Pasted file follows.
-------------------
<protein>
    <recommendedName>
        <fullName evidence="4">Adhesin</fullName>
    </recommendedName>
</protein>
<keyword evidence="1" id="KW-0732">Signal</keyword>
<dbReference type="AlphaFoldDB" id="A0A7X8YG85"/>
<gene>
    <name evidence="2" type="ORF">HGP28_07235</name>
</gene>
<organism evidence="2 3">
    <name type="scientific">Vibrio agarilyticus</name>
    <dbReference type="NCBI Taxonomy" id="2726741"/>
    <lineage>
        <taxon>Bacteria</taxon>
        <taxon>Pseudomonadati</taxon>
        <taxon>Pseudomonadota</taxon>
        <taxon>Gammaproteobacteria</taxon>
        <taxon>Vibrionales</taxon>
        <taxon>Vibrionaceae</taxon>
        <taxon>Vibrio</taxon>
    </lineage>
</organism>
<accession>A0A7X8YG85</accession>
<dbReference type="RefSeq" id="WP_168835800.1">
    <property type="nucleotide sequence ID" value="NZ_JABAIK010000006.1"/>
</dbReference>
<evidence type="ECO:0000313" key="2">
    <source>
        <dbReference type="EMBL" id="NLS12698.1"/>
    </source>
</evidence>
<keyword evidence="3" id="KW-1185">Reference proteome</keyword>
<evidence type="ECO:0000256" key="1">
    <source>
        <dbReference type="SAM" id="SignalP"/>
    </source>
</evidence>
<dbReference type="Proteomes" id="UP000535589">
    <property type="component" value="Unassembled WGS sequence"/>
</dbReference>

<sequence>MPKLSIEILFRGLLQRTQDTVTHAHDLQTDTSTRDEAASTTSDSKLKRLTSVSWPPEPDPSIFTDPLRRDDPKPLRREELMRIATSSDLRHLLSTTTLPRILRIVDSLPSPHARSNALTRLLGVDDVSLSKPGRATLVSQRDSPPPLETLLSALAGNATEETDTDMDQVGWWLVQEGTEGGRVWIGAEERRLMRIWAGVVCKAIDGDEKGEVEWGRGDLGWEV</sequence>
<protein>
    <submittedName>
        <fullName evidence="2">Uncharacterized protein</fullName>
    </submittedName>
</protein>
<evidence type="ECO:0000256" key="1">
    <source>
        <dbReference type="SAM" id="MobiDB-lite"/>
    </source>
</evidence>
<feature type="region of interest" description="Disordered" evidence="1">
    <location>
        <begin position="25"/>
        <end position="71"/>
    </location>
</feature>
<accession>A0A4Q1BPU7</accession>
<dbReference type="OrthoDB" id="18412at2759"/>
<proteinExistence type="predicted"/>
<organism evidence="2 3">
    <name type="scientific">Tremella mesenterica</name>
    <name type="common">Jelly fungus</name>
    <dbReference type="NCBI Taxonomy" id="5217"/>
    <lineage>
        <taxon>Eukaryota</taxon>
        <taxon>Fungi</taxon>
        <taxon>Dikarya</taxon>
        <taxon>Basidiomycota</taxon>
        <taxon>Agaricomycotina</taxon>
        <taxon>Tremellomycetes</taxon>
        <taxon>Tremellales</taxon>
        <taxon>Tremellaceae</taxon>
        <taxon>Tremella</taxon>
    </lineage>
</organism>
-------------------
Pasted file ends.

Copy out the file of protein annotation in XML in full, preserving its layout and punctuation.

<protein>
    <recommendedName>
        <fullName evidence="4">Adhesin</fullName>
    </recommendedName>
</protein>
<keyword evidence="1" id="KW-0732">Signal</keyword>
<dbReference type="AlphaFoldDB" id="A0A7X8YG85"/>
<gene>
    <name evidence="2" type="ORF">HGP28_07235</name>
</gene>
<organism evidence="2 3">
    <name type="scientific">Vibrio agarilyticus</name>
    <dbReference type="NCBI Taxonomy" id="2726741"/>
    <lineage>
        <taxon>Bacteria</taxon>
        <taxon>Pseudomonadati</taxon>
        <taxon>Pseudomonadota</taxon>
        <taxon>Gammaproteobacteria</taxon>
        <taxon>Vibrionales</taxon>
        <taxon>Vibrionaceae</taxon>
        <taxon>Vibrio</taxon>
    </lineage>
</organism>
<accession>A0A7X8YG85</accession>
<dbReference type="RefSeq" id="WP_168835800.1">
    <property type="nucleotide sequence ID" value="NZ_JABAIK010000006.1"/>
</dbReference>
<evidence type="ECO:0000313" key="2">
    <source>
        <dbReference type="EMBL" id="NLS12698.1"/>
    </source>
</evidence>
<keyword evidence="3" id="KW-1185">Reference proteome</keyword>
<evidence type="ECO:0000256" key="1">
    <source>
        <dbReference type="SAM" id="SignalP"/>
    </source>
</evidence>
<dbReference type="Proteomes" id="UP000535589">
    <property type="component" value="Unassembled WGS sequence"/>
</dbReference>

<sequence>MPKLSIEILFRGLLQRTQDTVTHAHDLQTDTSTRDEAASTTSDSKLKRLTSVSWPPEPDPSIFTDPLRRDDPKPLRREELMRIATSSDLRHLLSTTTLPRILRIVDSLPSPHARSNALTRLLGVDDVSLSKPGRATLVSQRDSPPPLETLLSALAGNATEETDTDMDQVGWWLVQEGTEGGRVWIGAEERRLMRIWAGVVCKAIDGDEKGEVEWGRGDLGWEV</sequence>
<protein>
    <submittedName>
        <fullName evidence="2">Uncharacterized protein</fullName>
    </submittedName>
</protein>
<evidence type="ECO:0000256" key="1">
    <source>
        <dbReference type="SAM" id="MobiDB-lite"/>
    </source>
</evidence>
<feature type="region of interest" description="Disordered" evidence="1">
    <location>
        <begin position="25"/>
        <end position="71"/>
    </location>
</feature>
<accession>A0A4Q1BPU7</accession>
<dbReference type="OrthoDB" id="18412at2759"/>
<proteinExistence type="predicted"/>
<organism evidence="2 3">
    <name type="scientific">Tremella mesenterica</name>
    <name type="common">Jelly fungus</name>
    <dbReference type="NCBI Taxonomy" id="5217"/>
    <lineage>
        <taxon>Eukaryota</taxon>
        <taxon>Fungi</taxon>
        <taxon>Dikarya</taxon>
        <taxon>Basidiomycota</taxon>
        <taxon>Agaricomycotina</taxon>
        <taxon>Tremellomycetes</taxon>
        <taxon>Tremellales</taxon>
        <taxon>Tremellaceae</taxon>
        <taxon>Tremella</taxon>
    </lineage>
</organism>